According to (;round Team l,eader Xhtj. l':udora Ri~,mers.
the missing woman was alert and talking although disoriented when Iblin(I. Ma.i.r I{it,m(.rs said ~ub.iect nl)p('arl'd
to have sp('nL tilt' night in th(. mllly aim was n(.t ahh, I.
climI) out wit houl ;I~'.I:'.IilIlW('.

Member finds ways to
support Desert Shield
I { ( ) ( ' , K Y M ( ) t ; N T. N . ( ? . - - M e m h e r s o i ' ( ' i v i l A i r l h t t r o I
across lh(' cotllltr>,' slmuhl l,i' alert, s;l\s Ist l,t. Alith.nx
Biondo Jr.. puIflic affairs .ll]cpr for North (:arolina \Vi lip'>
Tar River (',omposite Squadron, to wll\s they can >how
support for ;\muritan military i)ersonnul ahr()mt and for
their families renlninin~ at home.
IJeutenant l~ion(to says (iivil Air I)atrol m(,mhers shmihl
t a k e t i m ( , t o o ff e r I w l l ) t o a n l i l i t i l r v t ' a n l i l v i l l l ) e ( ' ( I .
Lieutenant i}iondo suggests s ( w e r a [ i d t , a : ~ i l ) ( : l u ( l i n g : ( i ( ' f e r ing to run erran(ls, helping with unusual househol(t chores.
adopting pets h4't behind, or even hosting family mi,mhers
in recreational ou ti ngs.
These type of activities, said the lieutenant, serx't, to

SURPRISE RESCUE MISSION -- Cadet Chad Vorce, right, assists Scott M. Burgess Cadet Squadron
Commander, 2nd Lt. Darlene Smith, with emergency first aid for Capt. Joe Mainville, simulated victim
of an aircraft crash. The rescue was a surprise for Cadet Vorce and others who were participating in
a fund raising march when they received word of the mission. For Cadet Vorce, this was his first-ever
rescue mission. (Civil Air Patrol Photo by 1st Lt. Michael Sprague, Scott M. Burgess Cadet Squadron,
Michigan Wing)

Mission surprises cadets
I,ANSIN(;. Mich. -- A rescue alert, complete with Emergency l,ocator Transmitter, an
aircraft crash, a victim and
I)urning oil. shockt'd several
Michigan \\'in~ cadets it)to
ilCl ion lecel)tlv.
.\cc~,rdill~: I~, ~c'(lll M. Ililr
~'.l'>> ('ildt'l ~qtl;tdri)ll l)ul)lic

.\ll':lir- ()llic.i. iA. (',,l. Arlicl,
.\ .Mainvilh.. thv .-hockin~t.xi..rh'nc. 1(mk i)hlci, ~xhih,
c;,h.t> ~x,i~. (.i ;i IS mih, I'uli(Il;ll-iiiv. I':,.k .\'Ih,,n.
~(' li ior lilt. nit., r- :1 rill c'iiit, +1 -

x~.i,, h,d hx 1 >! I,l. I )nrh il,,
Sinilh. St'otl *l. I'hiiav~.s ( 'n(ll,l
S q i i n d i ( n l c t n i ) n l ~ i n d v r. l h ~ ,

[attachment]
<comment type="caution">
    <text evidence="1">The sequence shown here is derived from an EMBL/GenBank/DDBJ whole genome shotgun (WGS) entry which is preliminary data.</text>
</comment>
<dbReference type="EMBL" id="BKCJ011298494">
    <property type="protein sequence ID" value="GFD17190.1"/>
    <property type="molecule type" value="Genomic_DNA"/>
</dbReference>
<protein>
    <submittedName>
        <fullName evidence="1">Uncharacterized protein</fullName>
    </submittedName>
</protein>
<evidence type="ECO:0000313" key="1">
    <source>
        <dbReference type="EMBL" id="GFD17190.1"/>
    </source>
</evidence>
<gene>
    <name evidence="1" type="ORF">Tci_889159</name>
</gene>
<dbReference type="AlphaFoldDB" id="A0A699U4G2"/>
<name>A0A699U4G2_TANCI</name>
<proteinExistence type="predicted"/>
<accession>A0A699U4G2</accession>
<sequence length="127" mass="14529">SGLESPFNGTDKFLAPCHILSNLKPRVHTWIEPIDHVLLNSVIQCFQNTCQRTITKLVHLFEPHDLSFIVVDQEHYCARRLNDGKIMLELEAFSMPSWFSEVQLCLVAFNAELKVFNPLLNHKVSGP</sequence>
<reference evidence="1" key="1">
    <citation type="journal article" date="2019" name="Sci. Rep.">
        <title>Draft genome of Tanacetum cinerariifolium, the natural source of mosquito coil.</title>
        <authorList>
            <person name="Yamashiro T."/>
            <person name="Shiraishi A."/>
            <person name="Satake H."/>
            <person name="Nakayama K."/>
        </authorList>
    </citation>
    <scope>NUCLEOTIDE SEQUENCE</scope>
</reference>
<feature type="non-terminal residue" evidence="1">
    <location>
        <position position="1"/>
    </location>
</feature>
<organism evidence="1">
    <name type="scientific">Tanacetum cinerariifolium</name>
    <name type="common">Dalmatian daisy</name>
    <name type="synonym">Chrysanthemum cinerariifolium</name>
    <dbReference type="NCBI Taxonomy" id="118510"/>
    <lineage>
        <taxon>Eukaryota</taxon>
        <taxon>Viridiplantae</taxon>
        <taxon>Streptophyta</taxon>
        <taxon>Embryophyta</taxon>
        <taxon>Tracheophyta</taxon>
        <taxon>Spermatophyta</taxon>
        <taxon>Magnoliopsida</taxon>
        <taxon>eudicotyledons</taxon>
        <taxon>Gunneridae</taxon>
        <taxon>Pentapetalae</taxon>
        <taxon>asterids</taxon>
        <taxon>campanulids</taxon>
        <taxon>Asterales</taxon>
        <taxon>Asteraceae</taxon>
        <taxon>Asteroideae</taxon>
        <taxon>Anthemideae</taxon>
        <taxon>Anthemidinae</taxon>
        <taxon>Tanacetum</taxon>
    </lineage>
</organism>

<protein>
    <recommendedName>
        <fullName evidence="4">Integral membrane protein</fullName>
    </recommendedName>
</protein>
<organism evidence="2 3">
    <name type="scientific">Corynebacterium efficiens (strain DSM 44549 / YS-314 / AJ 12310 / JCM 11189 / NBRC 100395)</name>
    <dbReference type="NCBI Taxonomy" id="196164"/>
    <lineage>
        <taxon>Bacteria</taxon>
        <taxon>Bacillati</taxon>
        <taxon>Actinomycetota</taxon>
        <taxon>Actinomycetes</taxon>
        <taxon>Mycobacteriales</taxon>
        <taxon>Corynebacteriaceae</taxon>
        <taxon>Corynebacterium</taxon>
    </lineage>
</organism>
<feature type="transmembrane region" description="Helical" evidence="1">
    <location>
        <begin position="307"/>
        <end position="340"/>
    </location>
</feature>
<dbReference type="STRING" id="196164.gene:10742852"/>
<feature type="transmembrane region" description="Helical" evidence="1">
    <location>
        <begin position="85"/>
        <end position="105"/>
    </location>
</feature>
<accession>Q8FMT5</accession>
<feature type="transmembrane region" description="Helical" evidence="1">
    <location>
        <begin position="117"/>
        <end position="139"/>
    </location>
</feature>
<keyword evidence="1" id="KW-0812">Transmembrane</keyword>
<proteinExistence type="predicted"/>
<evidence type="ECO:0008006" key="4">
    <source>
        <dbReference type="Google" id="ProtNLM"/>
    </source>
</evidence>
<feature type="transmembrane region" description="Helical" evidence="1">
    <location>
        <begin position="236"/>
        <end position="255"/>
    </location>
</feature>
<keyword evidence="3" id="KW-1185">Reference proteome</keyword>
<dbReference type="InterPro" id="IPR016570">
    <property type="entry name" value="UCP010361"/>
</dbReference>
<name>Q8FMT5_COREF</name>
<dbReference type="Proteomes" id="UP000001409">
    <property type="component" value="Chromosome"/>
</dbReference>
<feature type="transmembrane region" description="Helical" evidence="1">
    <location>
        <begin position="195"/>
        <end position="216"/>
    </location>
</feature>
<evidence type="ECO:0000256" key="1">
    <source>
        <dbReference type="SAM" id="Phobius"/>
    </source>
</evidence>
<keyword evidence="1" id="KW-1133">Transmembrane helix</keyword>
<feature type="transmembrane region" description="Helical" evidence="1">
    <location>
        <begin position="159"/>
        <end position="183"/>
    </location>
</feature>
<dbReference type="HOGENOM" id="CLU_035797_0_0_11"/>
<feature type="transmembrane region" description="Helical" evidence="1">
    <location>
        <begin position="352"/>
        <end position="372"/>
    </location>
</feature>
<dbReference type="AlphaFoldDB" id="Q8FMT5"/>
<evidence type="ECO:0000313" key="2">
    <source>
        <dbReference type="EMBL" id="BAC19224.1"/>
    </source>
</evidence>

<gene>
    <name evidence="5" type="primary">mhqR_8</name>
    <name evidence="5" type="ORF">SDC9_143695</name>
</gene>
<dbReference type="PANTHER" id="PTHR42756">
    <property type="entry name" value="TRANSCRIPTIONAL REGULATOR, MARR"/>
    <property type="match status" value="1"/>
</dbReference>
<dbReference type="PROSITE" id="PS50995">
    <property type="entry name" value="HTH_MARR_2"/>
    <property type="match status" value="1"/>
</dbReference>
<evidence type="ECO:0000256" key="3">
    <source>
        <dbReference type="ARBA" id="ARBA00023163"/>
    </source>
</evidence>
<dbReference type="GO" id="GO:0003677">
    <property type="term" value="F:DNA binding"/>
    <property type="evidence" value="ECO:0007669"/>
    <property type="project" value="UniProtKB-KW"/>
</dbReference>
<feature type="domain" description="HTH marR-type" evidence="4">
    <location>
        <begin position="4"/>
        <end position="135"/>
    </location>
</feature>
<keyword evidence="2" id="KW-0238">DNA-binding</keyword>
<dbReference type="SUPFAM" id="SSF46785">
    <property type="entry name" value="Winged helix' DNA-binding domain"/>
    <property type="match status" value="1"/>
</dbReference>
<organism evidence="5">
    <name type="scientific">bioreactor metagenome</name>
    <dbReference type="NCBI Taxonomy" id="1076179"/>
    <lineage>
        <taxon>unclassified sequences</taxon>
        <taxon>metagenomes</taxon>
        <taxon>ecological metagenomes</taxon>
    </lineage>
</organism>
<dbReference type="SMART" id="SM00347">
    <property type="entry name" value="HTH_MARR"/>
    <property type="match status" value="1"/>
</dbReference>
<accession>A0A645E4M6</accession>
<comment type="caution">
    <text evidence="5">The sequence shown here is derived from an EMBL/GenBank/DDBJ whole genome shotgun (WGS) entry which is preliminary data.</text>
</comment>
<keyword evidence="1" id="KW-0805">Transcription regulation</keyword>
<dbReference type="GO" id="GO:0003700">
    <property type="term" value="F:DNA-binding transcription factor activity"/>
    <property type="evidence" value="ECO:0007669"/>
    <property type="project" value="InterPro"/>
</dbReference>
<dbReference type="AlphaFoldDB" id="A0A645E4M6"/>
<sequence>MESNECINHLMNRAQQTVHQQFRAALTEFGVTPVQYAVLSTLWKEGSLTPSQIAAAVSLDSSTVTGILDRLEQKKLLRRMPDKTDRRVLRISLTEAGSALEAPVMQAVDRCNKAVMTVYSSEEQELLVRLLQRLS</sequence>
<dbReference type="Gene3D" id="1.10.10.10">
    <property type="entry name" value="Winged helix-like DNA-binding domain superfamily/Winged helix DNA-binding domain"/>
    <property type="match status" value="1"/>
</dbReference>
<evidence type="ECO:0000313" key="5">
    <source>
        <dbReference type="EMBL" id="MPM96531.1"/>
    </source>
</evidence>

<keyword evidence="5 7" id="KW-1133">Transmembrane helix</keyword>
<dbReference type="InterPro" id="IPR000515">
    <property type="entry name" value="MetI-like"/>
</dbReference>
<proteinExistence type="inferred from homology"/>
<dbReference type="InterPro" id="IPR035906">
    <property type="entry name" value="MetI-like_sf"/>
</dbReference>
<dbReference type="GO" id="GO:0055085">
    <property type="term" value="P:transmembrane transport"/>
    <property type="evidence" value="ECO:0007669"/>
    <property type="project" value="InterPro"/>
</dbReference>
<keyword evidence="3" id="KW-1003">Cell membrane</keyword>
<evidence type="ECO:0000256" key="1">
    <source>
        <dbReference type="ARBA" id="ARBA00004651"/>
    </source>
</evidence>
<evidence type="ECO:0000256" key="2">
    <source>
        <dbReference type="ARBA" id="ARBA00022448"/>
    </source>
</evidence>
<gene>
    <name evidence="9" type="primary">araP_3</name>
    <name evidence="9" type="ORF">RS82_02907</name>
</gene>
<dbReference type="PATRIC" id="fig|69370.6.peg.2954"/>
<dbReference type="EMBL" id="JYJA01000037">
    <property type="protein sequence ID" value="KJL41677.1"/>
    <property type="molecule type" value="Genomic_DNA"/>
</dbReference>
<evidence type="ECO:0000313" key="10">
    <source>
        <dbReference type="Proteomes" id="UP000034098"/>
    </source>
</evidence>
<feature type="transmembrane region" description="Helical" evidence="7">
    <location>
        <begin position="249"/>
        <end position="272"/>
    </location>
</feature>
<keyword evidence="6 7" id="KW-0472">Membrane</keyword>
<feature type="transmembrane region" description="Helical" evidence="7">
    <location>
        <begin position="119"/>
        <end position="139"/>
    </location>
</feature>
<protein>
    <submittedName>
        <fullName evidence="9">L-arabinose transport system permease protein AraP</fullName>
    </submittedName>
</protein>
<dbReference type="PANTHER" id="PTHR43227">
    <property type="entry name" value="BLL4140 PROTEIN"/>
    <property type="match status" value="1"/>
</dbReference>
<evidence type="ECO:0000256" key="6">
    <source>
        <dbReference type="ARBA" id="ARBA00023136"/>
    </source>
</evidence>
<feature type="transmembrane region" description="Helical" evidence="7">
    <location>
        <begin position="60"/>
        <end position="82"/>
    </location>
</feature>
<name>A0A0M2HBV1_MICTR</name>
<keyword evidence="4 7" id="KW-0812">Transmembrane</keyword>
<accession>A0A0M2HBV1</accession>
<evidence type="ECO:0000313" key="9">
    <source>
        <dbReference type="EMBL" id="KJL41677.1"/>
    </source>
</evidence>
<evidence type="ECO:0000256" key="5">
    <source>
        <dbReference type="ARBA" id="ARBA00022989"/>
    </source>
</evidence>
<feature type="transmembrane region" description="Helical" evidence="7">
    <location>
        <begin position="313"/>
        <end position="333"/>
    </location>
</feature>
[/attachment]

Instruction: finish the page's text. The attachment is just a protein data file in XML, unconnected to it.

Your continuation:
L~i'i)up \\'n> I]\(' Inili'- into

ni;irch whun they rl,ceix{,d a
c;ill all(JUt ;i ini..iil~nircrafl
in iht,irilrl,;i. Suthh,nl\. what
qmh'd ;l~ a tunii iiii~t'l" Itii'lil't
i ill I) xx h:it t'ndl,l > til,livx ed ~xlls
;I I'l'al x~.i'hl ri,,-t'lil, nii>>ion.

I.t. ('ol. I']>lh('r Pvi'l,z..Mid-

tion finding equipment, and
tion. Smoke was rising from
cadets rushed into action.
oil-soaked I)ales of straw I)e('adets zeroed-in on an ELT
hind the aircraft and the vicsignal and quickly made their tim also seemed quite real.
way across fields toward a
('adets were also unaware
Idrnvel pit ill)d the smell of oily that h)clll television news crews
\vl'rl' Ill/nine lhvir pprform.\> c;uit'l> In,;iru(t lhv pit. {lilt'('. illlli I llill (,li]()ok('l'> \~, i,rt.,
lh.\ >',lx~ ;i ll,i~ic' >c~,liu...\ i l l r l ' a l i l \ l h v i r l i ; l i t , l l l > ,
cl;,d. -nllJkinL' ;iircrlili \~,il~
('n(il't> l)]m'~'d llw >lnlulntvd
till ih. -hallu\v I ' d ~ l ' .f'th(' pii. \ ictinl ()l) ;i hiick I~/)al'd. lifted
Monii> nlid cii(,> ((ir l~,,Ip
hinl illi(! ;i Flicks,- bii-kl'l ;)lid
I)l.ckonv(t cn(tvt> til ihl, ,.('t.llt,
t'ilrril'i{ him I(, flit' I);i>t, ot'th+'
\~ h(,n >u(tdelilX lhulr \vii\ x\;i>;iliklilt.lil . Titan tl~ili~
rlqiv., cnth,i> :lnd lht, nlvdicnl
i > ; i r r ( , d i l \ : l liri~ht->l,lhl\( l : i l ) ( '
cry\\ l)ulh,d ihv \ic'iim t(i the
nnd ;l-I~l/ x\hic.h rend. ('rill
wniling ;inlliul:ilu'u.
ti.iil Ili~h I']\l~h)~i\('/\r(';i.
( ';ldvl> couht onl\ rl,ach the
( 'ndul~. \~ ho nlndt, tht, milrt'}l
viciiin t)\ climllin~ do\vn HI1 ;rod l)ert'urmvd the praclice
eml)ankmui~l ml lhl, ()iher ~-iih,
rt'~.Clle \t,('l'(,: ('rai~ %V()i)~.
M'thl, pil.
..\il r()ll Mt'l ,uil(l(in. Rtihil)
;\s cn(tul > >kirl,,d ih{, pit. ;in Ilhchc(wk. ('h:id \'(n'ce ;ind
iin)hulance nrii\l,(t niid c'r{,\\